"You can't put your foot in the same river twice," wrote Heraclitus. He was reminding us that a river isn't a single thing, it's flowing water, ever-changing, ever moving. You could say that of breaking waves, too.
You could say it of human beings.
Listening to the water draws me into the ever-changing, flowing present, of which I am an ever-changing, flowing part. It's somehow easier to feel - to inhabit - that truth alongside water, even though I can feel the same if I listen to trees and grass, especially when the wind moves through them.
Refusing to accept our own mortality sits alongside thinking that each of us is a thing. But we're surely a set of processes, a flow, not a fixed entity. To accept the ageing process, to think and feel that we are changeful and always have been, is to feel at home in this universe of change.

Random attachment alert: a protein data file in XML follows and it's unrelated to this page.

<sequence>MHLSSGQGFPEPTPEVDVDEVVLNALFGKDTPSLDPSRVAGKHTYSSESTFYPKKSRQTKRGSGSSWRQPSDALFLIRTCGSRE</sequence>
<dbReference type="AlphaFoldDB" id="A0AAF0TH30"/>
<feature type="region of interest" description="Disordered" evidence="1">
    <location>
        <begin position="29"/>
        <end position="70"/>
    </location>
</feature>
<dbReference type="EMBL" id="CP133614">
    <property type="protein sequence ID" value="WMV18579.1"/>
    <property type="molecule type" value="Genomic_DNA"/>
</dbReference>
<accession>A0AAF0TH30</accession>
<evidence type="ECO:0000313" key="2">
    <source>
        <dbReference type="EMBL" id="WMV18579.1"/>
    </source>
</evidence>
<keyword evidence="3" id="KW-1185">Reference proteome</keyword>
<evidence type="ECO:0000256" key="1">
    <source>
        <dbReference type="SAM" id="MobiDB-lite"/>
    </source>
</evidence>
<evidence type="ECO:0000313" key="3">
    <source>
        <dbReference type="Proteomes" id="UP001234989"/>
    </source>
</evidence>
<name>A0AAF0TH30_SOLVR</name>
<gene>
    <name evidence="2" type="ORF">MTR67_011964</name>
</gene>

To resist the reality of change is to create an illusion of separateness from the rest of "Nature" (the universe, including each other.) That's an exhausting, hardening, brittle illusion to sustain.
To step aside from all the cultural pressures that reinforce the idea of separateness, of rigid ego, of prefectly preservable self-hood - that's why I listen to what the water says.
Anyone who's seen a river in flood (Eliot's "strong brown god") or the sea in a raging storm knows the power of water on the move.
Taoism gives us images of water seeking its own way round, beneath, over obstacles rather than battering away at them, yet water wears away the hardness of stone as it finds its level
Alan Watts called the Tao "The Water-course Way." He quotes Chuang-Tzu: "The fluidity of water is not the result of any effort on the part of the water, but is its natural property."
We are not Things, we are Flow. That is our natural property.
So that's why I listen to what the water says.